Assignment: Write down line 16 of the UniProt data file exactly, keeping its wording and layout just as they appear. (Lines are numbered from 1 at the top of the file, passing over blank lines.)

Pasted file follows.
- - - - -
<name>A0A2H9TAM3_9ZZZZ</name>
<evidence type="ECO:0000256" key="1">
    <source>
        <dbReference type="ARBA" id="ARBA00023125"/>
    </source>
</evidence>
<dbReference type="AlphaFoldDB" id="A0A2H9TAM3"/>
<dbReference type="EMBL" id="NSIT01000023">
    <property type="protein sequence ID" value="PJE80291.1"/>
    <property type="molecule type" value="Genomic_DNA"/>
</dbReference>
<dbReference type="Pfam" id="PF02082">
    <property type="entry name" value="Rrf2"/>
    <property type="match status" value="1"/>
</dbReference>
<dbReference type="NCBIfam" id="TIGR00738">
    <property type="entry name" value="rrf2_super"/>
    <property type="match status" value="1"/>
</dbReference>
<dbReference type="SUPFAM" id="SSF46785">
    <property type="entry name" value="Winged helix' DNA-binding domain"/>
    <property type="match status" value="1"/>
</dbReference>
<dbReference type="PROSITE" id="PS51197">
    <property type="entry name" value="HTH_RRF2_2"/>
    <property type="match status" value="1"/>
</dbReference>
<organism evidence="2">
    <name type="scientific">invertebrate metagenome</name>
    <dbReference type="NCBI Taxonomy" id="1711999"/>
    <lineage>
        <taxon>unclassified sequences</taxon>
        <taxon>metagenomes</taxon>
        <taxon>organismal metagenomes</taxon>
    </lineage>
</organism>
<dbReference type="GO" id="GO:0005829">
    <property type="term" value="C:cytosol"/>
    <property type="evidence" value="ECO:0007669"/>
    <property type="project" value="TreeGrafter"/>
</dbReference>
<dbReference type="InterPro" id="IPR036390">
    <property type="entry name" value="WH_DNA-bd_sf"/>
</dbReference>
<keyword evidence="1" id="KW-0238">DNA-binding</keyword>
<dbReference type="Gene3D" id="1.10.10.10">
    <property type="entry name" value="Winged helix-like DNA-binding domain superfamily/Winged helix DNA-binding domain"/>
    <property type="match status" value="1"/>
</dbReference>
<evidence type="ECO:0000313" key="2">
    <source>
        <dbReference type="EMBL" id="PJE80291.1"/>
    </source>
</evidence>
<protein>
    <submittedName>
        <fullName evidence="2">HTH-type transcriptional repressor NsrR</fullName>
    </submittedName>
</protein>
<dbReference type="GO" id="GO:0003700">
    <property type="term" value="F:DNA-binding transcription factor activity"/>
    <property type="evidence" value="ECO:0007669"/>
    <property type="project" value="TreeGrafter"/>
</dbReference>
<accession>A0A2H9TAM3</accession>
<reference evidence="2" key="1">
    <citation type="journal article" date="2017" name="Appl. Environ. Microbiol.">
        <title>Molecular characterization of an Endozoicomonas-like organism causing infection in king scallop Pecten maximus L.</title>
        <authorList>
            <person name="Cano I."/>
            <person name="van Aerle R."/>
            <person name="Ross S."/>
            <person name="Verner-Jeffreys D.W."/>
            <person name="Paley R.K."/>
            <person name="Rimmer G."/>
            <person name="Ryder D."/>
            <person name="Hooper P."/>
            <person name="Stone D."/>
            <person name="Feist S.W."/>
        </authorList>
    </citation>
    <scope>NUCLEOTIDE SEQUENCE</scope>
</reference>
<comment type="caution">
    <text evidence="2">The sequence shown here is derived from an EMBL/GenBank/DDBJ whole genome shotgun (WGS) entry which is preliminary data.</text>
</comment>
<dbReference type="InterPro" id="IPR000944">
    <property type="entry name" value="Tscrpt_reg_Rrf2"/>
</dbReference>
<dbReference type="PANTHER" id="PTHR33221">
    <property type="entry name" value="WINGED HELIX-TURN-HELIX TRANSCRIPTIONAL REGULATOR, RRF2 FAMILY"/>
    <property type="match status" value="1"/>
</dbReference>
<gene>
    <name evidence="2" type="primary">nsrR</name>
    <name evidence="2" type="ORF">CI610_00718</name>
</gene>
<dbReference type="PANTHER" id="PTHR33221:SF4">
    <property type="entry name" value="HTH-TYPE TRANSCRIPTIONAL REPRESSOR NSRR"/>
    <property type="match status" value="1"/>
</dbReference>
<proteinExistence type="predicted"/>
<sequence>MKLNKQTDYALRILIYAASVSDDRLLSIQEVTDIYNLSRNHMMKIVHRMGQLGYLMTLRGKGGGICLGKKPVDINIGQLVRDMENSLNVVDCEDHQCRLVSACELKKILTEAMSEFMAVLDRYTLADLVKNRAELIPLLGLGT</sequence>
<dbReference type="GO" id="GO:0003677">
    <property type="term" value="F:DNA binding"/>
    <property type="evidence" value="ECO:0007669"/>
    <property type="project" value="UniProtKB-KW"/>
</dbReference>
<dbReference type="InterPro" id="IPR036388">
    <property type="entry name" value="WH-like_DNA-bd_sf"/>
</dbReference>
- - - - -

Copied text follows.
<dbReference type="NCBIfam" id="TIGR00738">